Project Gutenberg is a volunteer effort to digitise and archive books and other cultural works and make them freely available on the internet.
It was started in 1971 by Michael Hart, a student at the University of Illinois.
The university had a Xerox Sigma 5 mainframe computer in their Materials Research Lab. By befriending the operators, Hart was given an account with a virtually unlimited amount of computer time; Hey! It was there and they didn’t really have a whole lot they could do with it. Everything was so new!
Seen above is a later Xerox Sigma 9 with a pic of Michael Hart pasted on.
Now, what would the average 24yr-old male do with this novel ‘thing’ called “access to a computer”? We know what most of us would do NOW: Search for titty pictures.
But there was no internet then, no World Wide Web. This would only come later, starting with something like this:
1973: Global networking becomes a reality as the University College of London and the Royal Radar Establishment of Norway connect to the American ‘ARPANET’. The term ‘internet’ is born.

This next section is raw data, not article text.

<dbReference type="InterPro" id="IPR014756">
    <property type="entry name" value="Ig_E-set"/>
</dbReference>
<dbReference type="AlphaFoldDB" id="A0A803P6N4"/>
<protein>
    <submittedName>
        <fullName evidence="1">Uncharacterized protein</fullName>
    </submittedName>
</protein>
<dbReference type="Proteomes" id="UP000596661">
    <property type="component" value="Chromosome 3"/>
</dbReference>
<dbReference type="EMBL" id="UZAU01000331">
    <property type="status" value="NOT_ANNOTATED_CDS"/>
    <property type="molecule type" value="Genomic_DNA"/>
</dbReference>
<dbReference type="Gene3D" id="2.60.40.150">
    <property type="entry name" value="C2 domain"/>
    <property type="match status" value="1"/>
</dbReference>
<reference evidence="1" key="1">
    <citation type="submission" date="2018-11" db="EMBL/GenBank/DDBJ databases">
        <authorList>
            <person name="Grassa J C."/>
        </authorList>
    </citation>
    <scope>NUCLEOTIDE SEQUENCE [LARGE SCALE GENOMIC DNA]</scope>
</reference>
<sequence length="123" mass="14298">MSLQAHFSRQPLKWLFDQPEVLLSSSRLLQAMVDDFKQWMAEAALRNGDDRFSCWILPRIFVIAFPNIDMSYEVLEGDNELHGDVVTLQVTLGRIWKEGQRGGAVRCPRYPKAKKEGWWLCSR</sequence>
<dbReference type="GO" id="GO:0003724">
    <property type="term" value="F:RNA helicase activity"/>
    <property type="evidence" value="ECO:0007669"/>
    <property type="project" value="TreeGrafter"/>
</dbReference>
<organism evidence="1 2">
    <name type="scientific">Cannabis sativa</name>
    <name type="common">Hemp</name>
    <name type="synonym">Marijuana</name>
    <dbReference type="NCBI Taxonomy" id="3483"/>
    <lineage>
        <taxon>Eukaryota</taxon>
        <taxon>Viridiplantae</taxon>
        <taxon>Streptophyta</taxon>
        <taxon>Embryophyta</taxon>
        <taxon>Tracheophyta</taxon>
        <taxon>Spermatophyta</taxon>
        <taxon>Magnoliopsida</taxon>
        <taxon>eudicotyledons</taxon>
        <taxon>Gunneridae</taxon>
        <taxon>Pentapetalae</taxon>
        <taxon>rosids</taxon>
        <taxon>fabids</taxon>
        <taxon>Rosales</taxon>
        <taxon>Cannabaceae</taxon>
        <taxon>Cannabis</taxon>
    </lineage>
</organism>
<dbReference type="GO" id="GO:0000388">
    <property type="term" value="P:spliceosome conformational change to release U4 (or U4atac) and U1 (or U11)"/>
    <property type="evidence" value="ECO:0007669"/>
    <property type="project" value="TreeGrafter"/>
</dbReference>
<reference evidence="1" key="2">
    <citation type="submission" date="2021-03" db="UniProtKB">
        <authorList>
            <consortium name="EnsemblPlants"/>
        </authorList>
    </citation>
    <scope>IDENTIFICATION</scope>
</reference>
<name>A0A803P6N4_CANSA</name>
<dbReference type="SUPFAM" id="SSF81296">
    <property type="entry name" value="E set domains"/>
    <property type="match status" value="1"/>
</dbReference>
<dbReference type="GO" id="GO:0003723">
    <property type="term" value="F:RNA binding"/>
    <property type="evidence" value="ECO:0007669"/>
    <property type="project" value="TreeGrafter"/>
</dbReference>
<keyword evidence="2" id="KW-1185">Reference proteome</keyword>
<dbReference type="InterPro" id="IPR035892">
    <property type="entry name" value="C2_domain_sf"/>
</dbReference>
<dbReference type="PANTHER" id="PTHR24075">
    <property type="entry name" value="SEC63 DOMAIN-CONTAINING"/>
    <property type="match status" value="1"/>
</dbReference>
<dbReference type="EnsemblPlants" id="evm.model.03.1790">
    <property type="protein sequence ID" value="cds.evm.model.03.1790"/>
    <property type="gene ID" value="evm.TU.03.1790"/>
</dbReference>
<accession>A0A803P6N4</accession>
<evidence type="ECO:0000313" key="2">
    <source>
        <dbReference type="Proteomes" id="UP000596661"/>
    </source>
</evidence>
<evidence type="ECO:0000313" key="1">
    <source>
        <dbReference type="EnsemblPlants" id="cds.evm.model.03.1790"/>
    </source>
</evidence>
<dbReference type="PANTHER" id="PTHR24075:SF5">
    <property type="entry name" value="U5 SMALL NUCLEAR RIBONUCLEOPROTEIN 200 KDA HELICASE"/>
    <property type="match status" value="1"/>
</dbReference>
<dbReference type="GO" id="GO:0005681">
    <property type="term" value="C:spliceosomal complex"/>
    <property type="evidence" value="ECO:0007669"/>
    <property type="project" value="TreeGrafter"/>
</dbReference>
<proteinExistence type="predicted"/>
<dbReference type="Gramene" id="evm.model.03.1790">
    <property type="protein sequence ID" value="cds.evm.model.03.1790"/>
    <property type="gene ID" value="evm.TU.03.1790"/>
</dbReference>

1974: The first Internet Service Provider is born with the introduction of a commercial version of ARPANET, known as Telenet.
What Michael Hart did was amazing: He decided to just ‘make things available’ to anyone who could access them. As he added free content, his idea grew to wanting to encourage the creation and distribution of ‘ebooks’ – as many as possible in as many formats as possible for the entire world to read in as many languages as possible. The aim became ‘to break down the bars of ignorance and illiteracy’. His initial goal was to make the 10,000 most-consulted books available to the public at little or no charge, and to do so by the end of the 20th century.
He named the project after Johannes Gutenberg, the fifteenth century German printer who propelled the movable type printing press revolution which made knowledge more widely available. There are now over 56 000 books available free on gutenberg.org. (March 2019: 58 000).
see wikipedia Project Gutenberg
Incredibly, the Sigma 5 base memory was just 64K Bytes. Maximum memory was limited by the length of the instruction address field of 17 bits, or 512K Bytes.